New SUV category for Australian Rally Championship
- 20th June 2011, 3:59pm
The class will cater for the fastest growing sector of the Australian car market with currently one in four vehicles sold in Australia coming from the SUV sector.
The regulations for both the SUV and the outright two wheel drive category are currently before technical and management committees of the Bosch Australian Rally Championship, receiving the final fine tuning with an expected release date just prior to Rally Australia in September.
Scott Pedder says he is excited by the prospects of the new SUV class and its potential with both privateers and manufacturers.
"When we set about establishing the SUV category, as well as the two wheel drive class, foremost in our minds was market relevancy. SUV's represent the fastest growing class of car in Australia, so developing a way to incorporate their presence in rallying was obvious," said Scott Pedder.
He estimates that the SUV market segment has more than 50 eligible vehicles, with the technical working group determining that to encourage privateer and manufacturer interest the regulations should be basic enough to attract as many brands and motor/drivetrain options as possible.
"The SUVs can be two wheel drive or four, can come from any segment of the SUV market from small, to medium, large and even luxury, and their engines can be any size and capacity.
"The only limitation is that we won't allow turbo-petrol engines, it will be open to only normally-aspirated and turbo-diesel power plants. We've done this to keep the playing field as level as possible and to encourage as many manufacturers and types of vehicles as possible," he added.
Pedder continued: "I know this decision limits some manufacturers from using their signature performance SUV model variants but I hope that these manufacturers see this an opportunity to prove how great their highest selling base model vehicle is, providing a great up-sell opportunity to their performance SUV options.
"First and foremost the technical rules needed to be simple, so we've kept the cars as 'production' based as possible.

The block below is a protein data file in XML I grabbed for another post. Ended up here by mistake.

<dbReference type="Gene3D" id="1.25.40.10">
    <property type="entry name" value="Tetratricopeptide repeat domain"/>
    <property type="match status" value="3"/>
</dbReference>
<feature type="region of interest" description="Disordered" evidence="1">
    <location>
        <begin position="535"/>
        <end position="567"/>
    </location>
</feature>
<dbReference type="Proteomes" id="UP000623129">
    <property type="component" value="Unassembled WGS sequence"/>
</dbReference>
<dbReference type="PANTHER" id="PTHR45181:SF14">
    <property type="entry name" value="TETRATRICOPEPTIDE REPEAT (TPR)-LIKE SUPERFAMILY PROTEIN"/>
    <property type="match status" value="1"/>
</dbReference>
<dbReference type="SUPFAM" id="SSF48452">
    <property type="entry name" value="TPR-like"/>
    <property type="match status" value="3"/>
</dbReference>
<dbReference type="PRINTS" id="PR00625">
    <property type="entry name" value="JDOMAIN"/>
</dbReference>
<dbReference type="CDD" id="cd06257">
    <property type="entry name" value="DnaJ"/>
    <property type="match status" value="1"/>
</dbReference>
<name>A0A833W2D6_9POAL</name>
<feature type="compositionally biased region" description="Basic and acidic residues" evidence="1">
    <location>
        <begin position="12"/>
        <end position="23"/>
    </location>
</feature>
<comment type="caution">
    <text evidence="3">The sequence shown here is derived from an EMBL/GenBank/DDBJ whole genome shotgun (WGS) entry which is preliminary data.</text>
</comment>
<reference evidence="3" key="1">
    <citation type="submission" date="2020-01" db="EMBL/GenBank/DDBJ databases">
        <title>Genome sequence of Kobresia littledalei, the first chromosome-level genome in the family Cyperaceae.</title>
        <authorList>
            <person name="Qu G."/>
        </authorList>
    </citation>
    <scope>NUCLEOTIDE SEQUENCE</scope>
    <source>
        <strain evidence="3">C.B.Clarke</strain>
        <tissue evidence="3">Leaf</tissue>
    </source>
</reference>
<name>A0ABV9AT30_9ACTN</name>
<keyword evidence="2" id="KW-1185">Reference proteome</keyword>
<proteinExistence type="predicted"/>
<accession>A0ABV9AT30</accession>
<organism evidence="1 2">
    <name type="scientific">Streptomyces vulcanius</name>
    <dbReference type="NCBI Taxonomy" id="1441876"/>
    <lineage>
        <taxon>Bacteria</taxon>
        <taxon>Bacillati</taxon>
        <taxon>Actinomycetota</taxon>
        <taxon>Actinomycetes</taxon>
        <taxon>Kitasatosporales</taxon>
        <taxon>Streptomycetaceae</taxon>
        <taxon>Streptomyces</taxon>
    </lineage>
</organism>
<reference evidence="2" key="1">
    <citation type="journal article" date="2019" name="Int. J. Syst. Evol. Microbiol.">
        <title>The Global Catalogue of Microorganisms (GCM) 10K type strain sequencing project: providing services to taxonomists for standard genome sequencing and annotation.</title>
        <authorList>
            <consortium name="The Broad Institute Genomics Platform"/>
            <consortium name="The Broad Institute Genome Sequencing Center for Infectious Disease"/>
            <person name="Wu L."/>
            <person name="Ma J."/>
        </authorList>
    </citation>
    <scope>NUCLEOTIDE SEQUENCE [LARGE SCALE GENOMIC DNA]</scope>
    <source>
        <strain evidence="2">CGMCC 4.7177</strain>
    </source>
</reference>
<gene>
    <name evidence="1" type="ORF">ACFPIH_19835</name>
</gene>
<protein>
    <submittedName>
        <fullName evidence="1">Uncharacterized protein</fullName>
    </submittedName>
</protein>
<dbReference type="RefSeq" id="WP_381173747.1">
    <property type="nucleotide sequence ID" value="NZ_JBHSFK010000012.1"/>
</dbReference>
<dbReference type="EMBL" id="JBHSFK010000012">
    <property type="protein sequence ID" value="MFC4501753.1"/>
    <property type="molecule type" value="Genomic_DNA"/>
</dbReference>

"Really the only freedoms come with suspension, brakes, exhausts, wheels and tyres and the normal high level safety equipment," Scott explained.
He says the decision to limit costs as much as possible was a key driver.
"In time we'd love to open the technical regs up to more modifications, but this is a first for rallying and as such we wanted the rules to be easy as possible to build a car to. We did this so competitors and manufacturers can get a toe in the water without a large financial outlay especially in terms of components such as dog gearboxes and fancy differentials.
"At the end of the day the primary aim of this new SUV class is to provide a manufacturer with the ability to showcase their vehicle in competition - a "showroom plus" type vehicle achieves this goal whilst still maintaining the appeal, aspiration and endurance that rallying is renowned for," says Scott.
It is expected that the SUV category vehicles will line up directly behind outright vehicles on the road.
"For competitors and spectators the SUV class represents a really exciting step forward in Australian rallying so we want them running as close to the front of the field as possible."
"We can't wait to see what amazing combinations of car and competitor we can look forward to seeing out on the stages from next year!" Pedder added.
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